UPDATE: Swedish climate activist Greta Thunberg arrested for a second time in Germany

Image of Greta Thunberg. Credit: [email protected]

Among a group of protestors physically removed from a coal mine by police in Germany was Swedish climate activist Greta Thunberg.


Tuesday, January 15 at 7:15pm

Swedish climate activist Greta Thunberg was arrested for a second time in Germany today, Tuesday, January 17. She was part of a group of protestors who returned to the hamlet of Lutzerath to demonstrate against its demolition to facilitate the expansion of the Garzweiler open-cast lignite mine.

After being forcibly removed from the area last Sunday 22, members of the group decided to return today. German cops were deployed once again to deal with them.

According to the German news outlet WDR, those detained were carried some 50 metres from the area by the officers and then asked to produce their identity documents, as reported by lavanguardia.com.

Sunday, January 15 at 8:46pm

Swedish climate activist Greta Thunberg was among a group of protestors physically removed by police officers from a coal mine in the village of Lutzerath this afternoon, Sunday, January 15. In images posted on social media, the 20-year-old was seen smiling as two cops dressed in riot gear carried her away.

The demonstration was taking place in the North Rhine-Westphalia region of Germany. The hamlet is scheduled to be razed to the ground in order to expand an existing coal mine. Continued demonstrations by the activists led to the police finally being deployed to forcibly remove them.

 According to the German news outlet Bild, around 70 people were on-site at the time of the incident. After numerous requests to leave the area, the police were reportedly given orders to clear the protestors by force. At one point, in a bid to disrupt their removal, some of them apparently ran across the adjoining fields.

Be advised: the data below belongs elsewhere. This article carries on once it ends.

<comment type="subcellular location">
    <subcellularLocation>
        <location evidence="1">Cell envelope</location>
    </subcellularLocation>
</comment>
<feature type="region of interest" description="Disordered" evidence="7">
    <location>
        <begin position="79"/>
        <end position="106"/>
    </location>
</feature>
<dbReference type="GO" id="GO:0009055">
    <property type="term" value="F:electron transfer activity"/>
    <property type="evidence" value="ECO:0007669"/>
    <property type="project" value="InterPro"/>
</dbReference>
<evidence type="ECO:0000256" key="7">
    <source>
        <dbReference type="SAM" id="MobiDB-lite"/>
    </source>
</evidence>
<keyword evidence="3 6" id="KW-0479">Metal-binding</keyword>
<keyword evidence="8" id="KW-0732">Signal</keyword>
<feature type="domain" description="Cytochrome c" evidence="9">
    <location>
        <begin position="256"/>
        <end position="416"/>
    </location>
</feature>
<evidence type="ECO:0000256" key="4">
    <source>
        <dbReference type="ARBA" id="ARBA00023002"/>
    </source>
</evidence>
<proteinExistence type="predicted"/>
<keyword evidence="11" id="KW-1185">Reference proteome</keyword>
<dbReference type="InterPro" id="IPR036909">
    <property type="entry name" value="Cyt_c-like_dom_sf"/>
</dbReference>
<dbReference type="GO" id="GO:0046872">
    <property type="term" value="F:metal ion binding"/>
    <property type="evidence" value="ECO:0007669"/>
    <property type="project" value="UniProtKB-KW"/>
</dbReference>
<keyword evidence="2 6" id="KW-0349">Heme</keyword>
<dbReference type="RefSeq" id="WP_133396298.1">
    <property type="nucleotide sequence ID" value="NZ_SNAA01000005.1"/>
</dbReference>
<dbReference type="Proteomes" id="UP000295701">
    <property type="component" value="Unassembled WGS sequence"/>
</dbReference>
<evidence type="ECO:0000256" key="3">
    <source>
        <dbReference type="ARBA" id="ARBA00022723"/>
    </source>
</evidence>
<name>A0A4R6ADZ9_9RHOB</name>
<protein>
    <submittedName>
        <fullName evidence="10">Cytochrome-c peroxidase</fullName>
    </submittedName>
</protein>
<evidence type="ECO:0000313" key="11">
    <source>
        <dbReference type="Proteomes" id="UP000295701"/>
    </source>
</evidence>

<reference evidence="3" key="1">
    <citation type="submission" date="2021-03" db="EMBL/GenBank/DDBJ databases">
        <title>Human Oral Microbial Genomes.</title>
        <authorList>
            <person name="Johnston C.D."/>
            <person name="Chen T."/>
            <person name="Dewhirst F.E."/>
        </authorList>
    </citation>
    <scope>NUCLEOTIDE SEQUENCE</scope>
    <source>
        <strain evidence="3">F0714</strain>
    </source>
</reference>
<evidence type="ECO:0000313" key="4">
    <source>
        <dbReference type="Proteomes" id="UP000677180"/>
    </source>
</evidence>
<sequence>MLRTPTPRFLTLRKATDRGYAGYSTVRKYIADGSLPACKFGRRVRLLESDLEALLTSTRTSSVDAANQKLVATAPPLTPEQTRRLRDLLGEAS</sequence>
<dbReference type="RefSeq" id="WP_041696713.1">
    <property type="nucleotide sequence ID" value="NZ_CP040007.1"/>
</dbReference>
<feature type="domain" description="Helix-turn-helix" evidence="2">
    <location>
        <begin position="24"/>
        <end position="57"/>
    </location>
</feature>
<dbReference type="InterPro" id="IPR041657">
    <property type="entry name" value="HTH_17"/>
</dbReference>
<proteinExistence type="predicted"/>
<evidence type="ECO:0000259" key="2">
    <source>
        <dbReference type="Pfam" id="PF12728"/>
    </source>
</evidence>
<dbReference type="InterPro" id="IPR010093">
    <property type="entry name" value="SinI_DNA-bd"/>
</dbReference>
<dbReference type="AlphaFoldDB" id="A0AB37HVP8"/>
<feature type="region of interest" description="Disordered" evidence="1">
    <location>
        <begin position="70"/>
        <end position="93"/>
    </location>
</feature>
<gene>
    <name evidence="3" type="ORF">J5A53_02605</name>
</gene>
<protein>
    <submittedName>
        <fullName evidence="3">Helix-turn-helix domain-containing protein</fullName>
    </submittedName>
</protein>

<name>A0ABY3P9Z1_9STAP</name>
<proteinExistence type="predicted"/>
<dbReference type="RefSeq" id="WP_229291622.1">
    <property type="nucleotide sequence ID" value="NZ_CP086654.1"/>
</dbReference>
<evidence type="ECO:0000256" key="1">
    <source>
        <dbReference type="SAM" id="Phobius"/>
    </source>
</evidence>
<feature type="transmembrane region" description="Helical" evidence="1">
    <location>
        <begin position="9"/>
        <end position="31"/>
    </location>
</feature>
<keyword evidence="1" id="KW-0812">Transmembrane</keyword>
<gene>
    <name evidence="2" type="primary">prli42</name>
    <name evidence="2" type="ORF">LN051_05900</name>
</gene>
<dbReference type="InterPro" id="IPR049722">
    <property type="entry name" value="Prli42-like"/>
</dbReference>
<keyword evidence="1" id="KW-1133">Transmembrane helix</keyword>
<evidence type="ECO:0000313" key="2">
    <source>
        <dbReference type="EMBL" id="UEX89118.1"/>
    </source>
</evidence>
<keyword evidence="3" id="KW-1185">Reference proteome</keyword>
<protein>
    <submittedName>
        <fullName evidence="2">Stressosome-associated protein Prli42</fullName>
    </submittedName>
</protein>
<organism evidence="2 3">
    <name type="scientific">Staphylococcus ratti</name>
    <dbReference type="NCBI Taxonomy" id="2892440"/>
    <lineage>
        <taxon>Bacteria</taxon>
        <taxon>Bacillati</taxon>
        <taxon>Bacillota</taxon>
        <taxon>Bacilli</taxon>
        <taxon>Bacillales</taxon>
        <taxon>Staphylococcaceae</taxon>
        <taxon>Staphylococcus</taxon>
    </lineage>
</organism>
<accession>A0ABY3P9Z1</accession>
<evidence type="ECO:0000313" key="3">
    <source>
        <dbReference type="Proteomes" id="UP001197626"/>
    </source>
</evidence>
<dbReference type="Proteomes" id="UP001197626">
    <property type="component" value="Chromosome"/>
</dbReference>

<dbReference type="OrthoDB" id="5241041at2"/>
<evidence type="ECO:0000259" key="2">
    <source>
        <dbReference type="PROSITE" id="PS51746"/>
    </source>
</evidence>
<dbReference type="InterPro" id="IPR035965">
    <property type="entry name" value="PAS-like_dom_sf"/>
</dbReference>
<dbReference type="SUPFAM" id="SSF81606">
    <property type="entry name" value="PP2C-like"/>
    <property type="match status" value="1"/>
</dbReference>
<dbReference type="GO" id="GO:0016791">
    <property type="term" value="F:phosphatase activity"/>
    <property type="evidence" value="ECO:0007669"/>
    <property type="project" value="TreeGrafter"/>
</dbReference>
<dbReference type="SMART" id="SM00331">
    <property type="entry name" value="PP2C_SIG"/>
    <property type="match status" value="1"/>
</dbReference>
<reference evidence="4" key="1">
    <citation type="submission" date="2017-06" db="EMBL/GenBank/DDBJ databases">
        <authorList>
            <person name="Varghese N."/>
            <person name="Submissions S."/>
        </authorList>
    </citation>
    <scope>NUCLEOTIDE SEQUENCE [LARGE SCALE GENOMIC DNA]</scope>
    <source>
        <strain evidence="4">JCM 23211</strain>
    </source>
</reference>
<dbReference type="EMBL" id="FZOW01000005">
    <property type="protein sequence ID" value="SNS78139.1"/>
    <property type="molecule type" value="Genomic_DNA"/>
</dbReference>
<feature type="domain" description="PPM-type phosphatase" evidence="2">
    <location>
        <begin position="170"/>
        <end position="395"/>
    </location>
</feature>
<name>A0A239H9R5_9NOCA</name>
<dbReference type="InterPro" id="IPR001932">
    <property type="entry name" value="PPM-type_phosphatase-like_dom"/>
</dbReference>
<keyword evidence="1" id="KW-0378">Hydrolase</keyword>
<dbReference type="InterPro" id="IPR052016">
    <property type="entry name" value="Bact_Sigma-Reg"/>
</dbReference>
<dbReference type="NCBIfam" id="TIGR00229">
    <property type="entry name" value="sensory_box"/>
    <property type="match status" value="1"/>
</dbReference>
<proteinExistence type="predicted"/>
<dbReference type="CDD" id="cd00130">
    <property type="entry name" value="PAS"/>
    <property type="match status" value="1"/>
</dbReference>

Clashes between the cops and the protestors have been going on for several days. On Wednesday 11, violence erupted after the German cops were given the green light to remove them. The authorities claim that at least 70 officers have been injured, while the activists accused them of ‘pure violence’.

The residents of Lutzerath vacated their properties a while ago after German courts ordered them to leave. Despite protests, there is no possibility of overturning the fact that the Garzweiler coal mine will be expanded.

Already one of Europe’s largest open-cast mines it is operated by the RWE energy firm. Garzweiler is a major source of lignite, which is used in power stations fuelled by coal.

Located near the West German town of Erkelenz, the group of activists had dug tunnels and erected temporary structures in the hamlet in an attempt at preventing the work from going ahead at the mine.

Nine of the activists have ended up in hospital – although none are seriously injured. The group disputes this claim and insisted that there have been several left critical. A police spokesperson confirmed that 154 potential offences are currently being investigated.

Video footage posted on social media in recent days has shown the attempts by the police to remove the group. Cops in riot gear can be seen falling in the muddy conditions with some of the protestors even throwing mud at them.


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Written by

Chris King

Originally from Wales, Chris spent years on the Costa del Sol before moving to the Algarve where he is a web reporter for The Euro Weekly News covering international and Spanish national news. Got a news story you want to share? Then get in touch at [email protected]